The single-pod instrument cluster on the Forty-Eight Special looks dated as we have been seeing the same unit on several Harleys for a long time now
The Forty-Eight Special is powered by the same 1200cc, Evolution V-twin motor as the standard, mated to the same five-speed gearbox. The engine offers 97Nm from just 3,500rpm, so there's lots of thrust right from the word go. In fact, lack of any electronics (except ABS) means the bike is willing to spin its rear wheel rather quickly when taking off from standstill. Engine performance keeps you enthused while the gearbox offers precise shifts, albeit with a massive clunk, in typical Harley-Davidson fashion. Clutch action at the lever is heavy though and as I discovered riding in Gurugram's traffic, the Forty-Eight Special can leave you with slightly sore fingers. Another discovery in the traffic was engine heat. Being a 1.2-litre air-cooled engine the motor tends to heat up in traffic and temperatures of around 40 degree Celsius certainly didn't help.
I was impressed with the gear ratios, especially in traffic. The strong bottom end ensures gear changes are minimal and there were a lot of times when I thought I was in third gear given the strong pull though I was in fourth! What's even more impressive is how light and maneuverable the bike feels despite its 252kg kerb weight. I was also expecting the taller handlebars to restrict me from making quick directional changes but the Special feels quick to steer. In fact, the mini-ape handlebars have another advantage. The standard Forty-Eight's short handlebar requires you to crouch forward to reach it, which coupled with the lack of a pillion seat has you slide back when accelerating hard and you are pushed almost off the seat. Since the mini-ape has you sit upright this issue is taken care of, though it has more advantages on open roads.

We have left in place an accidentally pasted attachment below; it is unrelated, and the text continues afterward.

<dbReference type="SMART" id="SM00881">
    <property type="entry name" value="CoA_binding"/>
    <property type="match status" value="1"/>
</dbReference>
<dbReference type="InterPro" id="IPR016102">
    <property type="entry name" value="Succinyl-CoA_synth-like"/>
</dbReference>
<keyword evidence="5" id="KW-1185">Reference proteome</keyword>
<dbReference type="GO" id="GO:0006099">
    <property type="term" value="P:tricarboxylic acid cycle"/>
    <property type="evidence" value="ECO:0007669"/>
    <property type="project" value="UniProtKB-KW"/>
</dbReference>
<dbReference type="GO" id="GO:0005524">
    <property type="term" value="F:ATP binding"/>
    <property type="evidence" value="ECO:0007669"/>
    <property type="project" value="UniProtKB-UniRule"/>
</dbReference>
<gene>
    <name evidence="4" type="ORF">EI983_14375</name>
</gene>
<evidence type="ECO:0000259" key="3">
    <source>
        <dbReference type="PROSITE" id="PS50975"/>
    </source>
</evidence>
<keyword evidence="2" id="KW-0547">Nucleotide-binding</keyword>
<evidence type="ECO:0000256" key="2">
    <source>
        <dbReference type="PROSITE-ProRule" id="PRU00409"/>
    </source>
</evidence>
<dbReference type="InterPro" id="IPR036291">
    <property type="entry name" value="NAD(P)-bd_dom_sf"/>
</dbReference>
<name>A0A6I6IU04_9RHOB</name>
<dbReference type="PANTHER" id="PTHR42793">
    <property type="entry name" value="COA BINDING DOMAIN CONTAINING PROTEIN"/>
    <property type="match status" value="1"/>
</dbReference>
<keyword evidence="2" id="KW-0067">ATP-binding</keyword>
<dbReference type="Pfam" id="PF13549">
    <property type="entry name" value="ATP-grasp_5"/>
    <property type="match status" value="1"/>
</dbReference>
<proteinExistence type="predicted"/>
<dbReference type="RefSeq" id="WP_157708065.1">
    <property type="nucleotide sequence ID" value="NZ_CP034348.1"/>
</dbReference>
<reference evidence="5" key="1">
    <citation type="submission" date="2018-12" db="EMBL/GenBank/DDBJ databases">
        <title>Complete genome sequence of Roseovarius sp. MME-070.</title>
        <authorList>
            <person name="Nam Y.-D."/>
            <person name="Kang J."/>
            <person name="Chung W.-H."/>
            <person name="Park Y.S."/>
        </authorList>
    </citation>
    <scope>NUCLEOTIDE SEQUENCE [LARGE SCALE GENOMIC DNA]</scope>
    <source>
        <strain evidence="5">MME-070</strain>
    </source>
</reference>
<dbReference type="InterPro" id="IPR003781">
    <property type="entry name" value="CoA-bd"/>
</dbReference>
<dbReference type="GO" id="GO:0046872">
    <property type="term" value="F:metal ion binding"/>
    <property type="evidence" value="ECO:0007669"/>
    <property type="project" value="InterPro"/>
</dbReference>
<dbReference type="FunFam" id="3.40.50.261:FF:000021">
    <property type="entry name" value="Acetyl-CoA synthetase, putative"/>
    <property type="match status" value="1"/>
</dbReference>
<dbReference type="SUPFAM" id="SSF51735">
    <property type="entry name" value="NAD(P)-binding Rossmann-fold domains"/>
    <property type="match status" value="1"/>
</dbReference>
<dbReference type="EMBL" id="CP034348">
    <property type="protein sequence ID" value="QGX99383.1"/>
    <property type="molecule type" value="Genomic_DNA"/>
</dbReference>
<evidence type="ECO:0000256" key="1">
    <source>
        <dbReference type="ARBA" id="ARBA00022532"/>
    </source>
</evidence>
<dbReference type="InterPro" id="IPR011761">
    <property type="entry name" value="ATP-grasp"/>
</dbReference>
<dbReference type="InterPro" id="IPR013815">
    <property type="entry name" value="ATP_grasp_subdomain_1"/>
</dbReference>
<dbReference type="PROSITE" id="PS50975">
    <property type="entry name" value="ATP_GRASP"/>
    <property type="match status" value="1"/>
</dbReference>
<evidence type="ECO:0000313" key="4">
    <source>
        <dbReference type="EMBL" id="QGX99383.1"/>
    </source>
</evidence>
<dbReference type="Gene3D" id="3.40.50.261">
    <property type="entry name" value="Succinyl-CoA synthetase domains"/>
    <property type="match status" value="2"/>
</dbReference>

The Harley-Davidson Forty-Eight Special has you sit upright thanks to the mini-ape handlebars which make for a far more comfortable seating position than the standard Forty-Eight
And out of city confines is when the Forty-Eight Special came into an element of its own too. Short-shifting through the gearbox I was cruising comfortably at 120kmph in fifth, with the digital tachometer on the tiny digital display reading around 3,500rpm. This is impressive as the bike feels smooth, sans vibration, despite the fact that the Forty-Eight's chassis and powerplant are a lot older than say, the Street 750's. Overtaking most vehicles is easy, as rolling on more throttle does the job. This nature of the engine coupled with the comfortable seating position makes long rides comfortable. That said, fuel tank capacity is just 7.9 litres which means the bike will call for fuel stops rather quickly.